Dr. Housefather Vs. Ozempic

Dr. Housefather Vs. Ozempic

Is Ozempic* Worth the Shot?

A question I constantly raise with my patients is one that we must ask all the time in medicine: are the benefits greater than the risks?

Over the last 6 months I’ve received many questions about Ozempic and other prescribed medications that are known to help people lose weight. This escalating interest in weight loss is good insofar as people want to get healthier, lose weight, and become stronger. But if a medication is considered the answer to a patient’s interest in losing weight and healthy living then I’m concerned.

Very recently I had a patient who has complex medical issues who was also struggling with being overweight. According to Styku, their body fat percentage is at 50%. A person of their age, gender, height and body type would be healthy with a body fat percentage of about 30%. So their other medical issues were being exacerbated by their overweight condition. Moreover, their blood-sugar levels are in the pre-diabetic range. And, so, upon being asked if Ozempic was right for them, I asked them the question: are the benefits of Ozempic greater than the risks?

Ozempic was designed as a way to help people with diabetes. That it also suppresses a person’s appetite means that there are other kinds of applications for this drug, but it was not meant to be used as a weight-reduction tool for people without diabetes.

It is concerning to me, then, that it is people who do not have diabetes who are using Ozempic the most these days. What most don’t know is that, aside from the well-publicized impacts on weight loss, there are significant risks associated with using Ozempic. 

Pros: 

1) Helps treat diabetes by lowering blood markers (A1C) and blood sugar in people diagnosed with diabetes.

2) Many people with diabetes are at high risk for heart-related issues and diseases, and Ozempic reduces risk of non-fatal strokes and, to a lesser extent, non-fatal heart attacks in those people diagnosed with diabetes.

3) Helps people to lose weight by suppressing a person’s appetite. A 40-68 week study showed that study participants had 4-6% weight loss of initial body weight. Put another way, people in the study lost an average of 12.8 pounds with the average starting weight of 211 pounds – as long as people remained using Ozempic. 

Cons: 

1) Studies found that weight loss due to taking Ozempic was dose-dependent, meaning that once a person stopped taking the shot then they regained the weight they had just lost. Unfortunately, the lowered blood markers and sugar levels, and the lowered risk of non-fatal strokes and non-fatal heart attacks also returned to previously elevated levels of risk.

2) The cost is usually between $270-$300/month ($3,200-$3,600 each year), which, for most patients who are not diabetic or obese, is not covered by OHIP.

3) Studies have linked Ozempic to a variety of other medical issues such as thyroid cancer, pancreatitis gall bladder disease, and the worsening of diabetic retinopathy.

4) Hypoglycemia especially if used in conjunction with insulin or a sulfonylurea  

5) Gastro-intestinal side effects including diarrhea, nausea, vomiting… which could lead to  dehydration and acute renal failure. These can be minimized by starting with a low dose and very slowly increasing it.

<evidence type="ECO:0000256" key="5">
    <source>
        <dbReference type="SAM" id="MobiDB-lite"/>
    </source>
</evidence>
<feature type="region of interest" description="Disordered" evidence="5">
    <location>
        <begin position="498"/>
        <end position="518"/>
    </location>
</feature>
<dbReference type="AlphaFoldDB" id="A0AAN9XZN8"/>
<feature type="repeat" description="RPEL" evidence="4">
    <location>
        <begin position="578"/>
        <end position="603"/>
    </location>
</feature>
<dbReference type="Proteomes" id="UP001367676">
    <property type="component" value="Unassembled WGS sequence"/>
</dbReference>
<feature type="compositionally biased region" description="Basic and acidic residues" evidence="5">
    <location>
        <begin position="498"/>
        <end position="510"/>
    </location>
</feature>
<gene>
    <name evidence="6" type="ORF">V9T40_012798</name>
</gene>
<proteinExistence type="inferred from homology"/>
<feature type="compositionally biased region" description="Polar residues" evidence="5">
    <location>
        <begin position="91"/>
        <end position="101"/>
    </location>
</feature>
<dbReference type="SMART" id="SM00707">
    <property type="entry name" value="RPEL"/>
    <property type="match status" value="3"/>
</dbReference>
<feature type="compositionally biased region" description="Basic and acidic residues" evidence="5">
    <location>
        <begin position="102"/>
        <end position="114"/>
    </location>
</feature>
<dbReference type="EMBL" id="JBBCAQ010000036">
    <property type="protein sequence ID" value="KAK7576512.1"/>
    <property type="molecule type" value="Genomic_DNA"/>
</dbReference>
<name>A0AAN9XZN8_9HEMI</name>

6) Contra-indicated if any family history of MEN-2 (multiple endocrine neoplasia type 2, a rare genetic disorder) or Medullary thyroid cancer. 

7) Allergic reactions

So, now, we return to the question we must always ask in medicine: do the benefits outweigh (pardon the pun) the risks?

In my opinion, Ozempic and similar medications are a useful tool in our battle against diabetes with some benefits to those people with diabetes who are also overweight. Ozempic is especially helpful for people with diabetes who also have cardiovascular risks. 

However, this diabetes drug should not be viewed as a solution to obesity, nor should it be taken without a discussion with your health care professional who can help navigate whether the benefits for you individually are greater than the risks.

If you truly want to lose weight and get healthier in the process, diet and exercise cannot be overlooked. 

We would be honoured to help you on your journey to becoming  “Medically Fit”.

~ Dr. Leslie Housefather

 

If you wish for more information then please book an appointment for a FREE CONSULT AND DISCOVERY with our Medically Fit Dietitians or Exercise Physiologists.

 

More information about Ozempic and its properties:
Semagludide is a Glucagon-Like Peptide Receptor Agonist (GLP-1 RA) sold under the brand names:  Ozempic, Wegovy (higher dose) Rebelsus (oral pill) Dulaglutide (Trulicity) Liraglutide (Victoza) and soon  to be released, a new player Tirzepatide (Mounjaro) offering even greater weight loss promise. Drugs  mimicking the effects of GLP-1 hormones are naturally secreted after we eat. Tirzepatide offers the  addition of GIP hormone (Glucose-dependent insulonotropic Peptide, or Gastric Inhibitory peptide) to  add on to the GLP-1 effects.  
GLP-1 or Glucagon-like peptide is a hormone that stimulates insulin release from the pancreas and reduces glucagon release after eating, both of which help lower blood sugar. Hence the development of GLP-1 receptor agonists in the treatment of diabetes for which they can be very effective tools. In addition, these medications help slow gastric (stomach) emptying and promote a feeling of satiety (feeling full) at a central level in the brain, which, naturally, makes these medications an important tool in the world of weight loss.

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